“Down there, I met Marc Savoy and he was very helpful as well. Paul Tate and Revon Reed also were most helpful. Revon Reed let me live in his garage apartment in Mamou. When I was shooting Spend it All, (1971), I intended to include the African-American element of the scene, but every time I’d go to a Cajun supper or a party they’d invite me to another one the next day, and before I knew what was happening, I’d shot all my film, spent all my money, and had to leave, sadly, without any of the black experience.
“Then the National Endowment for the arts was starting their first grant sessions and I applied for one of their grants and got it, thus I could come back and shoot two films. I thought I was shooting one film, but it was separating out into Hot Pepper, (1973), about Clifton Chenier, around Lafayette and Breaux Bridge and his world, and then the more rural area of Mamou, of Bois-Sec Ardoin and Canray Fontenot. The sharecropping people, I guess you could say are closer to the earth. That became Dry Wood, (1973).”
Blank’s style is pure storytelling without the interference of a an interviewer or narrator coming between his subject and the camera. “I try hard not to let the subject feel like a subject. I try to not make a big deal about the camera. When I was hanging around with Clifton, because Clifton accepted me, other people didn’t have any reservations about opening up for me.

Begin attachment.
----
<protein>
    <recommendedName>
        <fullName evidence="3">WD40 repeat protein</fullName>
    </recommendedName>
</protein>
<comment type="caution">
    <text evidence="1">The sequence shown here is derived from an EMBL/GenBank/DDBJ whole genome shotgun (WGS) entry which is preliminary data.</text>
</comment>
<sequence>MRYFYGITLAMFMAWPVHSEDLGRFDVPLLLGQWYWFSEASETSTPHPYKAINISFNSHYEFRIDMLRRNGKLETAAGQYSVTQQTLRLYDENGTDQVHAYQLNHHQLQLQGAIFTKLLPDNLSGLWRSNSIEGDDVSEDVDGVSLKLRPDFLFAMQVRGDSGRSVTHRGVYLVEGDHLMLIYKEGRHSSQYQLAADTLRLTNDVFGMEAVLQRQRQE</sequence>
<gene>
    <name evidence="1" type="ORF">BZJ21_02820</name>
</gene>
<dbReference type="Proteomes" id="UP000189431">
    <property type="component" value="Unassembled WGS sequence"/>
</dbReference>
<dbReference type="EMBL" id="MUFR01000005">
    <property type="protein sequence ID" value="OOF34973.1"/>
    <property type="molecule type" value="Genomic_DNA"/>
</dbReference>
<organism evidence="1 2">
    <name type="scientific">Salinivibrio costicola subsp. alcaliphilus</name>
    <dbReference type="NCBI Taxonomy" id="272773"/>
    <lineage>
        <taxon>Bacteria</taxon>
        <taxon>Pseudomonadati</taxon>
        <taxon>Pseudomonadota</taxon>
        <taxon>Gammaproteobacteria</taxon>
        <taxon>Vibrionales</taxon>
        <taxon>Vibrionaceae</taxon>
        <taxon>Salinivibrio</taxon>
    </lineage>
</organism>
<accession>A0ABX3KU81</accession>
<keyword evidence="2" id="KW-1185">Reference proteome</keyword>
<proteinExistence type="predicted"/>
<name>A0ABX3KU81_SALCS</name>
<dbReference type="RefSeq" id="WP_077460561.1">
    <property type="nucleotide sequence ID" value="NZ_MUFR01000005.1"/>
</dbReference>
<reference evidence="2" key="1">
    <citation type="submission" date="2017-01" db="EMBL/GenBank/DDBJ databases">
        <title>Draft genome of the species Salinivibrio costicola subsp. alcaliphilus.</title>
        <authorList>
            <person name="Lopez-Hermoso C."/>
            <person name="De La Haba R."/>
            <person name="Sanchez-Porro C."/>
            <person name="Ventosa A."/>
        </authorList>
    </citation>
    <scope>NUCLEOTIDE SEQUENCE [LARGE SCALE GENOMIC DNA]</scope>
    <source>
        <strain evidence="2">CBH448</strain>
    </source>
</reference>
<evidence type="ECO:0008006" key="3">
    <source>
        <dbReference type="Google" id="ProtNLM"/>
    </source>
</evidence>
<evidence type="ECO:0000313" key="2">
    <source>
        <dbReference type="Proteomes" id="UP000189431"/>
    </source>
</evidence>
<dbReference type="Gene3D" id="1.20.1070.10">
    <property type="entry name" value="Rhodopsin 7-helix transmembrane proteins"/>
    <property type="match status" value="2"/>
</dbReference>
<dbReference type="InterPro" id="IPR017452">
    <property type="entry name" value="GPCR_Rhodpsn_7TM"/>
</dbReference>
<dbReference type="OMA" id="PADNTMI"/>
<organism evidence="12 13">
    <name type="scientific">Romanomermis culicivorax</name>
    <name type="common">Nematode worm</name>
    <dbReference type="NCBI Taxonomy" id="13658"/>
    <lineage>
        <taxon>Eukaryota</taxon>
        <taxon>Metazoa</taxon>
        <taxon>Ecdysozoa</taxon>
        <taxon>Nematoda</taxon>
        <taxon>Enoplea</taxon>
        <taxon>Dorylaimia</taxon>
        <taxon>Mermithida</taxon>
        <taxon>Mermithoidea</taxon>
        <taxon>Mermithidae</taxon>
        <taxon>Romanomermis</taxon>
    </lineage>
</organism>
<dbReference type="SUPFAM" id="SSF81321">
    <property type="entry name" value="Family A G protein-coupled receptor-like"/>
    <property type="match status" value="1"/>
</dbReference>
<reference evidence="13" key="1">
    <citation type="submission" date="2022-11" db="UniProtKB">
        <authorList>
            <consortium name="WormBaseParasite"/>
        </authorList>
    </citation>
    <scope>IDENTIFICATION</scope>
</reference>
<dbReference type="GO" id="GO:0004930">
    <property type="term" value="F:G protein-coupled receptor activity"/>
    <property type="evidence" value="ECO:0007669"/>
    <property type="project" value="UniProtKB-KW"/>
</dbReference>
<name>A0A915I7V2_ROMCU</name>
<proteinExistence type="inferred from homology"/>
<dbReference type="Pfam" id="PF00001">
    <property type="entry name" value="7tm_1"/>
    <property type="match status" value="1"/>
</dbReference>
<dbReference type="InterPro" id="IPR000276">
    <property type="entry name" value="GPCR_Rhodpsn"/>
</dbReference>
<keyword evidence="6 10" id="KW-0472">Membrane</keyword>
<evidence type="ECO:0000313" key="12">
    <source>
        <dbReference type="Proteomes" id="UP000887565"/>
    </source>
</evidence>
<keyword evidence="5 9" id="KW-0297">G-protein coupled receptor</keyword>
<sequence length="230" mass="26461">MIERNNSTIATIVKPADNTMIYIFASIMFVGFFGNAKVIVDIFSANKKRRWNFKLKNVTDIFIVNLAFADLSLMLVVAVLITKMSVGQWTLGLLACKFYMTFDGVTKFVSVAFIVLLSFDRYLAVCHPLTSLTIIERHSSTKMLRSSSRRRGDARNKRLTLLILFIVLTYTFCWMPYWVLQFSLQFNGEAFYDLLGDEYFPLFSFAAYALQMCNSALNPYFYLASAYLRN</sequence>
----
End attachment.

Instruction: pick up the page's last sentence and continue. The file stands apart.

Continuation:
“Then I came back from time to time. Michael P. Smith, the late and great Michael P. Smith, who was the great photographer of the streets of New Orleans, who has covered every New Orleans Jazz and Heritage Festival, he was a brother of a friend of mine in prep school back east. I got to be friends with him, he showed me around town, and inspired me to do the film called Always for Pleasure, (1977), about New Orleans music and Mardi Gras.
“Then almost 20 years later, Chris Strachwitz of Arhoolie Records, who has done a lot of recording of Cajun, zydeco and Creole music, he wanted me to help him make a film, to be the definitive film on Cajun and zydeco music. So I came down with him, and that became J’ai Été Au Bal, (1989). And while doing that I was following my personal interest in documenting food ways, and made Yum Yum Yum, (1990), about Cajun and Creole cooking, all the music on the sound track is about food, and while I was at it, realized I was accumulating some interesting footage on Marc and Ann Savoy that wasn’t being used in the other two films, so I made a third film called Marc and Ann, (1991).”
The two-night event, March 24 and 25 beginning at 7 p.m., will reunite Blank with his subjects featured in the documentaries for the first time in more than 25 years. Tickets are $3 for students, $5 for members of the AcA, $7 for one night and $10 for both nights. Tickets can be purchased at the AcA’s box office located at 101 W. Vermilion St., by calling 233-7060 or at the door the night of the event.